openSUSE 11.1 Releaseparty in NürnbergYesterday evening we had in Nürnberg the local release party which Martin announced a couple of days ago. I think we had around 50 participants, many from the local Novell office, but also people travelling by car for over an hour. The group was quite different: Developers, testers, users of openSUSE – also some people that just started using openSUSE and wanted to chat and celebrate with us. The youngest participant (my daughter) was 8 months old and sleeping most of the time.

We were fortunate to distribute openSUSE 11.1 DVDs and green hats.

I enjoyed talking with many that showed up and received as main feedback from many of those that I talked with: When will the presentation start? So, something to change for next time…

Thanks to Martin, Melanie and Jacqueline for the party – and thanks to all that joined us!

What changed in perl-Bootloader between 11.0 and 11.1

December 18th, 2008 by

I start with history. After 11.0 I became maintainer of perl-Bootloader (I never before write anything in perl, but know some other scripting language, so it is not so hard learn another one) after Alexander. Problem is that alexander doesn’t have enough time for maintainer it (he is also leader of arch team). This mean I get many unresolved bugs (around 150), because lack of resource prevents fixing it. Also I get some features to implement and some enhancement I found enough useful (some idea start in bug reports or on factory mailing list, so thanks community) to implement it. I describe what succeed and what not in rest of this blog entry. (more…)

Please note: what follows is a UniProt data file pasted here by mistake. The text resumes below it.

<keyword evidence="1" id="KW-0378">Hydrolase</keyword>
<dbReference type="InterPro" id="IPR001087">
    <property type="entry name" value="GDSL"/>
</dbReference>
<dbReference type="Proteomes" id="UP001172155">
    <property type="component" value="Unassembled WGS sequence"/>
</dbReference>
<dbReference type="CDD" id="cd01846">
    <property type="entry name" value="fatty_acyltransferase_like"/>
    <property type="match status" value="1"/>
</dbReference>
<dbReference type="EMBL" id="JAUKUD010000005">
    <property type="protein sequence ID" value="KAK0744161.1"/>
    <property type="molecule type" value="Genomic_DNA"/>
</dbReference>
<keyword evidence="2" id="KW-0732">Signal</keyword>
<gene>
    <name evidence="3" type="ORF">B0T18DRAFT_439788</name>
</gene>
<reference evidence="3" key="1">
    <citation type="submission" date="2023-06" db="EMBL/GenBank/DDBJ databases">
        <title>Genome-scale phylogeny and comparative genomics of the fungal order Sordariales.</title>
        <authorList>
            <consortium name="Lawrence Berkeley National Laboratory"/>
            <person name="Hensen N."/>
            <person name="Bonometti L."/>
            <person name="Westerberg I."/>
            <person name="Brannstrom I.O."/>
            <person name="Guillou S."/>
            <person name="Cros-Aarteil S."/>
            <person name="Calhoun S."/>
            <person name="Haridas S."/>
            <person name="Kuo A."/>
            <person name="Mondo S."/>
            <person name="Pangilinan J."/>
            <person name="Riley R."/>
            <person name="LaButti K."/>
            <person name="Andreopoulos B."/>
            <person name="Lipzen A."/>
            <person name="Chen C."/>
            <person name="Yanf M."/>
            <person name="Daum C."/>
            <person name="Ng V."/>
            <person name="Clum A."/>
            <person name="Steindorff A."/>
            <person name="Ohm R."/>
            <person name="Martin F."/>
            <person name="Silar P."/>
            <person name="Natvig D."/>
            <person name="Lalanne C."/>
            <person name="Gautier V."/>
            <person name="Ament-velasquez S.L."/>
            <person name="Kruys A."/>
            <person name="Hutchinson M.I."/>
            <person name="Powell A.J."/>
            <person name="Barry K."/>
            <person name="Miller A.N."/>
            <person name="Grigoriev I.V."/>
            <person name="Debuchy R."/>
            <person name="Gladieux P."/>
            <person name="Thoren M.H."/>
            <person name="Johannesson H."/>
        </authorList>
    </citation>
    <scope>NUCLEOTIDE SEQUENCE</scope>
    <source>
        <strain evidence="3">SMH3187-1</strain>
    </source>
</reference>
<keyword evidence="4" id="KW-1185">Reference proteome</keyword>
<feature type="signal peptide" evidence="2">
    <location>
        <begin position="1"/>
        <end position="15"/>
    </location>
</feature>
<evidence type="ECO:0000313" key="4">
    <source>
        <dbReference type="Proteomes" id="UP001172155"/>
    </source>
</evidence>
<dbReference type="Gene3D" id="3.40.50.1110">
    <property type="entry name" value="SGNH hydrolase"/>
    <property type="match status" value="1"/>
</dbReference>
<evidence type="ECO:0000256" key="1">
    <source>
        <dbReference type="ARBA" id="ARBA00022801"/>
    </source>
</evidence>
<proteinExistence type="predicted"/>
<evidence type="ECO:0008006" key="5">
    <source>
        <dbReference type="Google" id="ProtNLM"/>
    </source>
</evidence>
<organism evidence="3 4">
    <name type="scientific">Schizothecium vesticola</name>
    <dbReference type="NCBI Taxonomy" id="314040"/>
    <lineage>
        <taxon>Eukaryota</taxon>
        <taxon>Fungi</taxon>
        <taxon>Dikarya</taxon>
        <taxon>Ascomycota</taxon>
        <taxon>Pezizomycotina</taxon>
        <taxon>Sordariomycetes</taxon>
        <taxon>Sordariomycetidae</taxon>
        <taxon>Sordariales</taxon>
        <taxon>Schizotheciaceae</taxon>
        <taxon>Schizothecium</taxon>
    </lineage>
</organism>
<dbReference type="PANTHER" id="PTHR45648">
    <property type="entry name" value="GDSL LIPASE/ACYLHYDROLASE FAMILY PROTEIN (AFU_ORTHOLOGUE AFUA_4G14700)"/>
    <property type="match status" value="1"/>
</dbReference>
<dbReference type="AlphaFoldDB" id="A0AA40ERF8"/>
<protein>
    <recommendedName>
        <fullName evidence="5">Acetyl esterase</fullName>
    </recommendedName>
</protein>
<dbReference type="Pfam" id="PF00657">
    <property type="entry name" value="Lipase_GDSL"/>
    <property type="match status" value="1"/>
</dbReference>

Comments on Phoronix Benchmarking openSUSE 11.1

December 16th, 2008 by

Phoronix has run some tests comparing the openSUSE 11.1 release candidate (RC1), Ubuntu 8.10, Fedora 10 and Mandriva 2009.0 on Intel Atom.

We have looked at the results and they are not good for openSUSE 11.1. I’ve talked with a few engineers and want to present below our first analysis.

While the benchmarks were done on a specific hardware, they might be relevant for other hardware as well.

Note that the numbers I cite below are not benchmark numbers comparable to the one Phoronix measured, they are measured on totally different machines by different engineers and not all are done as real benchmarks.  But they show some of the problems.


Best Way to Download openSUSE

December 16th, 2008 by

For most people, downloading traditionally looks like this:

  1. looking at a traditional, more or less static mirror list, and picking a mirror 🙁
  2. trying the mirror and see that it is too slow, outdated, or not reachable 🙁
  3. looking at the mirror list again, and picking another mirror 🙁
  4. downloading with a web browser or FTP program
  5. restarting a failed download, after loosing network connection for some reason 🙁
  6. ditching the download because it never finishes, starting from scratch from another mirror 🙁
  7. finally having a completed download, but for some reason it doesn’t install… 🙁
  8. finding the MD5 sum and manually verifing the download 🙁
  9. finding it broken and don’t know whether to start from scratch, repair the download with rsync, … 🙁
  10. scratching head… and be frustrated 🙁

Manually proceeding like pictured above is no longer needed, nowadays. At least not with openSUSE.

All you need is a Metalink client. This is a wonderful technology that fixes all the above issues, and makes downloading “just work”. A Wikipedia article explains how that is achieved.

The openSUSE download server fully supports this technology, by using MirrorBrain. Mirrorbrain is a download redirector and metalink generator which is open source and supports all advanced Metalink features. Features as embedding of Torrent links, verification hashes, cryptographical signatures and transparent negotiation, so that no separate links are needed on our web sites. Most of these features were added during the course of 2008.